In my previous post, I got to tell you more or less the beginning of my life as a person with allergies.
I am aware that the fact that I have allergies does not define me as a person but it certainly defines many aspects of my life.
Unfortunately for me, my allergies got worse and worse over the years. I’m allergic to the LTP protein found in almost all vegetables and fruits.
It is not a protein that can be broken down with heat or cold or mechanically. So basically, if I cook them, I’m still allergic to them. If I chop them, nothing happens, and the same if I freeze them.
The question that everybody asks now is: what do you eat? To be honest, I’m kind of sick of answering it. I understand it’s interesting to people so I try to answer the question: everything else basically.
If you don’t wash the pot perfectly after cooking on it, and if I cook in the same pot later on, I will probably have a reaction. That is the cross contact that I talked about in my previous post. That is what makes me wash everything twice when sharing utensils. That is what makes me stressed if you are cooking things that splash next to me. That is what makes me suspicious when you move your food and then just stick your vegetable-dirty spoon in my pot to “help” me.
The following is written as a way of showing a bit of my daily life. In order to create a bit more awareness and be a bit less judged. I don’t want you to pity me. I want you to understand me. I want you to just accept my choices without me having to justify every movement. I want to be comfortable with myself.
It is tough to do common things sometimes. I haven’t eat in a restaurant in years and I don’t think it will be possible.
If one thing is sure: all societies gravitate around food. In basically all celebrations there is food representation. It is inherent of culture and location. Another way of traveling is tasting. A way of celebrating is sharing food.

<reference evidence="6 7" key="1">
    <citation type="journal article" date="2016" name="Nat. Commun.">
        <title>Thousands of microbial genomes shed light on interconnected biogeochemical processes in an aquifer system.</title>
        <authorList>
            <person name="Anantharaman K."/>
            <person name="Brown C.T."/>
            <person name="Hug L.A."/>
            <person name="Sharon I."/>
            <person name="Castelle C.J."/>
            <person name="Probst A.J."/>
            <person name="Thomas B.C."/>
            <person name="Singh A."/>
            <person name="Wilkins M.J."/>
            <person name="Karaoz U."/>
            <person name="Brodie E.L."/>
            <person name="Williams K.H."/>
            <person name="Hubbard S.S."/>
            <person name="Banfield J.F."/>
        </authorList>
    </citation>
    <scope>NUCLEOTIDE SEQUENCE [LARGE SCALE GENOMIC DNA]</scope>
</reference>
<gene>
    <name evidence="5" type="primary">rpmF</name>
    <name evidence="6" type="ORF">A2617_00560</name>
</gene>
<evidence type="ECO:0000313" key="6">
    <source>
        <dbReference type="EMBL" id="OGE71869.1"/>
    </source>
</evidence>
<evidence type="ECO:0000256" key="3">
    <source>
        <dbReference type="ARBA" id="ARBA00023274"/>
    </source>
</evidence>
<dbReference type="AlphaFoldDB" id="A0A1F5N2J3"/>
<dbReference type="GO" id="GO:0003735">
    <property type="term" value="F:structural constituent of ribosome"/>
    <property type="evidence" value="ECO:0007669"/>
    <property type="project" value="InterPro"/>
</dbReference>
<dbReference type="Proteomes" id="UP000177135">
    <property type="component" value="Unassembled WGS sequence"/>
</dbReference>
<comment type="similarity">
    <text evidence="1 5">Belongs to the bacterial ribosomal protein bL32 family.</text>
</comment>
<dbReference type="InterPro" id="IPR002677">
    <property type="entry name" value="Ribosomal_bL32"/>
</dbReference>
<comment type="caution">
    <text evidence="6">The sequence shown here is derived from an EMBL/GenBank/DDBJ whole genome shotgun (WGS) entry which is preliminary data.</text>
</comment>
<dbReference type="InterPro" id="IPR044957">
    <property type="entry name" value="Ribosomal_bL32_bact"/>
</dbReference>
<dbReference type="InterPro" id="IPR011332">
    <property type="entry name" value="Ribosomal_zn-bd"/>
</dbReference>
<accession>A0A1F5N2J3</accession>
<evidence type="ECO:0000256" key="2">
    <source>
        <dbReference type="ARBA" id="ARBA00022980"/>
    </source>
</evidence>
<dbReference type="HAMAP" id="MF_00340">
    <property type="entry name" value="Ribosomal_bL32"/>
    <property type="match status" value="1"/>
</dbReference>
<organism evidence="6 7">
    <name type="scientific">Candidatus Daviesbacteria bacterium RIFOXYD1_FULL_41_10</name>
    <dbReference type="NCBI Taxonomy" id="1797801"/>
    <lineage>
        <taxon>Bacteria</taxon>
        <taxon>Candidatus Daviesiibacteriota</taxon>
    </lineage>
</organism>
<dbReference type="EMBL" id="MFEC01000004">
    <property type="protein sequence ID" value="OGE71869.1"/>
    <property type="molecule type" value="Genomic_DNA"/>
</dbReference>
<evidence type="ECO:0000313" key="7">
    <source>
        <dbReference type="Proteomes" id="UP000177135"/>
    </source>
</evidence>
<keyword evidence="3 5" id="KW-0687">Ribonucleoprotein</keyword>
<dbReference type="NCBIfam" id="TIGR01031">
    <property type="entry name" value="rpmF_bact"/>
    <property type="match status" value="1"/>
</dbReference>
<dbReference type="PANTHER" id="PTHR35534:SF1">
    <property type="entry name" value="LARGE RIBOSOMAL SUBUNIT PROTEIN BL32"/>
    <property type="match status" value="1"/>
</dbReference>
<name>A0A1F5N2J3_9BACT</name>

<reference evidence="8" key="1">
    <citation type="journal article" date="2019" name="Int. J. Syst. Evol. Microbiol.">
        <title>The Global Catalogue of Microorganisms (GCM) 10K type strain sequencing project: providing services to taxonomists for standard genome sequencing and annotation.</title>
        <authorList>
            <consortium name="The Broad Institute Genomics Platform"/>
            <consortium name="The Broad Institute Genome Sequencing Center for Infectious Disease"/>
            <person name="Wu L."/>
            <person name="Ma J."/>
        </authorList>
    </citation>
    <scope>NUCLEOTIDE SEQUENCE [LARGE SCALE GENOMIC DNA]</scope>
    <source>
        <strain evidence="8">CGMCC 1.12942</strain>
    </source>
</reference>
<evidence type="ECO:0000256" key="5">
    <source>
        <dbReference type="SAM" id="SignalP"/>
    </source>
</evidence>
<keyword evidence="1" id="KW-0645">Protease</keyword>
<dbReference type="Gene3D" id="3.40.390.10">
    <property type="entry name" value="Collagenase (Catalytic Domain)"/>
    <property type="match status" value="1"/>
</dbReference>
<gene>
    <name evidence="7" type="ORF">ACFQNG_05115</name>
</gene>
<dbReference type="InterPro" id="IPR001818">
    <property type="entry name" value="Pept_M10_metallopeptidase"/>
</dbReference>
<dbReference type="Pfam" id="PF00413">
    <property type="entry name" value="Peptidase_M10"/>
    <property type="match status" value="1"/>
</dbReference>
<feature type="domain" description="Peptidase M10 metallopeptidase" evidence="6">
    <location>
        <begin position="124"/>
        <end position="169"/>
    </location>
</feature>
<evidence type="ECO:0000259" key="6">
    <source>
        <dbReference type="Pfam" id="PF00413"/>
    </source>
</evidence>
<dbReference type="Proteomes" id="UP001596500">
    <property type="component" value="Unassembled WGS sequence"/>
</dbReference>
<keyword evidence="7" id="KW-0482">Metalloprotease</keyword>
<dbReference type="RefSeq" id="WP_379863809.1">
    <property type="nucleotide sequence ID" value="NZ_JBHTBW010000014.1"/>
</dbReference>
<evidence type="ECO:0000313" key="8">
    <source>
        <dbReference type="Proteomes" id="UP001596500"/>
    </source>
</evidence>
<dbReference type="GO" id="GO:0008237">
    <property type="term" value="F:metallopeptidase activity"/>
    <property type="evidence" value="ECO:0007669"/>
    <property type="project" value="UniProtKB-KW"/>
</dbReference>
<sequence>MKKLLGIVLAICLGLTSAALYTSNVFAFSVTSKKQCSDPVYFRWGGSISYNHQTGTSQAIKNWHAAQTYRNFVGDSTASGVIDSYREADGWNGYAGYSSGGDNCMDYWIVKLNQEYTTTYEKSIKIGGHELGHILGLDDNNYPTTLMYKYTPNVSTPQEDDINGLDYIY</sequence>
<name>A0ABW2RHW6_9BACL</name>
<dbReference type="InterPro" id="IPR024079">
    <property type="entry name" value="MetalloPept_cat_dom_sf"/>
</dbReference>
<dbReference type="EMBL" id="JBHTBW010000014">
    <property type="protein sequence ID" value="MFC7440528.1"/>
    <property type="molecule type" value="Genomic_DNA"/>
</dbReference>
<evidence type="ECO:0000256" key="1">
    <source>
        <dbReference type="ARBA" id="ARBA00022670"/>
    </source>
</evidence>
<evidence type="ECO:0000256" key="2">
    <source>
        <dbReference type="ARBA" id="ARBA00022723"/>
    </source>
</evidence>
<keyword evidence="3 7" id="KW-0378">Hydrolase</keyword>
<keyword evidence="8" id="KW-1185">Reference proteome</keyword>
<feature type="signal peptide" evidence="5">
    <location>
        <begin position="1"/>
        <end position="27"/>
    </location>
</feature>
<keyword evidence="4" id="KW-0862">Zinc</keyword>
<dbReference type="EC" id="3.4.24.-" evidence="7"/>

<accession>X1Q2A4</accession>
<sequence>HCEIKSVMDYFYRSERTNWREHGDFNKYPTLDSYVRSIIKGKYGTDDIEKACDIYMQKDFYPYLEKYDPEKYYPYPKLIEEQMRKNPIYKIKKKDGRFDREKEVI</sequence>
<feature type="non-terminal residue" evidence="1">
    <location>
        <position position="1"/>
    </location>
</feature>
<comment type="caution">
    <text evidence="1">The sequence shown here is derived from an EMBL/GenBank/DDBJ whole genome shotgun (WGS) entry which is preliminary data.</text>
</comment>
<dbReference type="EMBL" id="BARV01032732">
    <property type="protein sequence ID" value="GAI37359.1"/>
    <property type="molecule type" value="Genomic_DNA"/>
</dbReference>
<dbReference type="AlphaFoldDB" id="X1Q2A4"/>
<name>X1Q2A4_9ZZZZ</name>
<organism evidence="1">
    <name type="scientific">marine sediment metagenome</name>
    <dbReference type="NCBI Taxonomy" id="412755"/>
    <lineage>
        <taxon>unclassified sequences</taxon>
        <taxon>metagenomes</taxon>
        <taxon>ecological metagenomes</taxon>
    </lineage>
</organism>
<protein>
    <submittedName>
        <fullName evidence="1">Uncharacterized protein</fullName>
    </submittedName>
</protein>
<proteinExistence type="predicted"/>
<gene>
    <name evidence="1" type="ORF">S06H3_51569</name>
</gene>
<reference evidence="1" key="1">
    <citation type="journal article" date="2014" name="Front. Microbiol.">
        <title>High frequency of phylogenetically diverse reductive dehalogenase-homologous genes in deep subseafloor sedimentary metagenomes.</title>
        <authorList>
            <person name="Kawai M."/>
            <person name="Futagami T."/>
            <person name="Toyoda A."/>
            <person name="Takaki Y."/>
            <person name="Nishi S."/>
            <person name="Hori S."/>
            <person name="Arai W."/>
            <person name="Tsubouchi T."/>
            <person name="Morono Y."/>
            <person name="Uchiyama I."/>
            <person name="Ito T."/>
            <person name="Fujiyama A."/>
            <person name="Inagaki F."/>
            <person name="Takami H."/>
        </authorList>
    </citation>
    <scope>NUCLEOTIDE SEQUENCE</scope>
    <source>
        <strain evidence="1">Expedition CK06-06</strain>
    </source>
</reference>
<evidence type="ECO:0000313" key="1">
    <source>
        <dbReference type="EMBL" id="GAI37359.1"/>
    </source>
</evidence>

I sometimes feel the social pressure of this. Everybody asking: why aren’t you eating? Why aren’t you drinking? If it’s the host of the party asking, they feel offended and I feel embarrassed. It is not that I don’t want to, it’s that I can’t.
Some people just don’t get it. Others just bother you all the time about it (with different levels of malice). Most look at you with pity.
It is hard not to feel misplaced in many social gatherings/situations. It is a real challenge to explain the same thing over and over. Most of the time I try to avoid these kinds of situations but you cannot do that forever. You cannot run away and hide under a rock, at least not forever.
There are many studies on how allergies affect your body but very little is written on the psychological effects of having the disease. Of feeling misplaced and different.
It affects the person with the problem and also those around you.
The mother scared to leave their kids at school because the other kids have “venomous” foods with them.
The person you live with getting used to having stricter cleaning rules and paying more attention to the way they cook and handle the ingredients.
Your friends that give you chocolates before realizing that it is not an appropriate gift.
It has also changed the way I travel. The fact that I might not be able to read the labels always makes me carry more food than clothes everywhere. And instead of just going to a hotel, if the stay is going to be long, I need to have a place to prepare my food. A room with a kitchenette usually does it, but they aren’t easy, or cheap to come by.
Sometimes it’s challenging to be different. And I shouldn’t be complaining. I’m aware of the problems of other people. Really big problems out there. But I have to live with mine everyday.
If you’ve made it this far, thank you.
Wish you all the healthiest of lives.
Please feel free to share your thoughts. Sharing is caring. 🙂